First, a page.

Gone are the days of using the SimpleDateFormat to format your dates and times to a nice string. Enter DateTimeFormatter which produces the same result but has a couple nuances which tripped us up at first.
One of the most frustrating problems proved to be with how the DateTimeFormatter actually works. When trying to format an Instant using the formatter shown in the below example:
Running this would cause an error and produce an extremely ambiguous stack trace:
Turns out this problem occured because the formatter wasn’t given a Zone when it was initialized so it threw a really unhelpful and seemingly irrelevant exception. This is resolved by adding the following to DateTimeFormatter:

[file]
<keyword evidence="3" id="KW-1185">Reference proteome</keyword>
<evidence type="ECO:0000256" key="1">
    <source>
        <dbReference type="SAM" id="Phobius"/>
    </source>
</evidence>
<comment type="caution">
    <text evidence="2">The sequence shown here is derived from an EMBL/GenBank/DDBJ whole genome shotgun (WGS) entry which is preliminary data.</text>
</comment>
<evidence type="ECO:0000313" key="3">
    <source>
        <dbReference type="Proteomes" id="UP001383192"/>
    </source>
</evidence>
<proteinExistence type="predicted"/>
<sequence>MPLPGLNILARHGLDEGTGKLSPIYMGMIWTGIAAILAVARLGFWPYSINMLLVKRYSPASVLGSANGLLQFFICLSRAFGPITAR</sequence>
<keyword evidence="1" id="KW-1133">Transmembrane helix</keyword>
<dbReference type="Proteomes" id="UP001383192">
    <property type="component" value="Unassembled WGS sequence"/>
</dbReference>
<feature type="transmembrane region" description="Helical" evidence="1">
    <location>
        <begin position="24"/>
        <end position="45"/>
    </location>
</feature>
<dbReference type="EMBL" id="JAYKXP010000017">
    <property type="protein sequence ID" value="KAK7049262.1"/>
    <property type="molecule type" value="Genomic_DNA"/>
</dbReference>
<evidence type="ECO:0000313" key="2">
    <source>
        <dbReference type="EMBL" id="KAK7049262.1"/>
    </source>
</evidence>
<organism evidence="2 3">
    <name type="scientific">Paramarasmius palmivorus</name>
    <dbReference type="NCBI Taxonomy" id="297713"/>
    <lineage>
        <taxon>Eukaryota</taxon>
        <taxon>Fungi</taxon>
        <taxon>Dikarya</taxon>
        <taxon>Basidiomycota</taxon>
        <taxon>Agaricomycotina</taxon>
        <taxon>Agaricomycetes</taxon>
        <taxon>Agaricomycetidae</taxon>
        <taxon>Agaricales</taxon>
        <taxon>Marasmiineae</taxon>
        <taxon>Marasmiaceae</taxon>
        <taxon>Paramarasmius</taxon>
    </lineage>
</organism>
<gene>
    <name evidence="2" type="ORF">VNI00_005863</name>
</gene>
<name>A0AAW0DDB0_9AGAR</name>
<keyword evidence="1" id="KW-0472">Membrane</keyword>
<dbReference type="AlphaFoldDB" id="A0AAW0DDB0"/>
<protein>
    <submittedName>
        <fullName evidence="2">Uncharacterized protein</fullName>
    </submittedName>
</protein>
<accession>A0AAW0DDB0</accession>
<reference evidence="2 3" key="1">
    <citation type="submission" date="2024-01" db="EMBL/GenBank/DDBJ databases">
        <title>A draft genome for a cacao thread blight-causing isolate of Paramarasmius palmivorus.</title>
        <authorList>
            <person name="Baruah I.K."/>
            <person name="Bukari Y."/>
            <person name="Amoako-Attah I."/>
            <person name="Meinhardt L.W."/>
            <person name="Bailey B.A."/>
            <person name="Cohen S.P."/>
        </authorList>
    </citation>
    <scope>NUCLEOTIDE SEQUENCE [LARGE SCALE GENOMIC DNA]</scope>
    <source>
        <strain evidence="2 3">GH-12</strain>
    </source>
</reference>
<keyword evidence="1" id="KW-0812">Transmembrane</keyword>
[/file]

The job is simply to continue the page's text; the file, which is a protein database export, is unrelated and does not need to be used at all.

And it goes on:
Another problem we had was trying to figure out how you specify what format you want an offset in. The Java Docs say you should use x, X or Z to specify a zone-offset but then give multiple different examples of what it will produce….: +0000; -0800; -08:00;
We couldn’t figure out how you explicitly tell it to give you an offset with a colon in (+02:00) as opposed to one without (+2000).
If you want on offset with a colon using x or X then you’ll need to use three to get +02:00 (that’s xxx or XXX) and for Z for you’ll need 5! (ZZZZZ)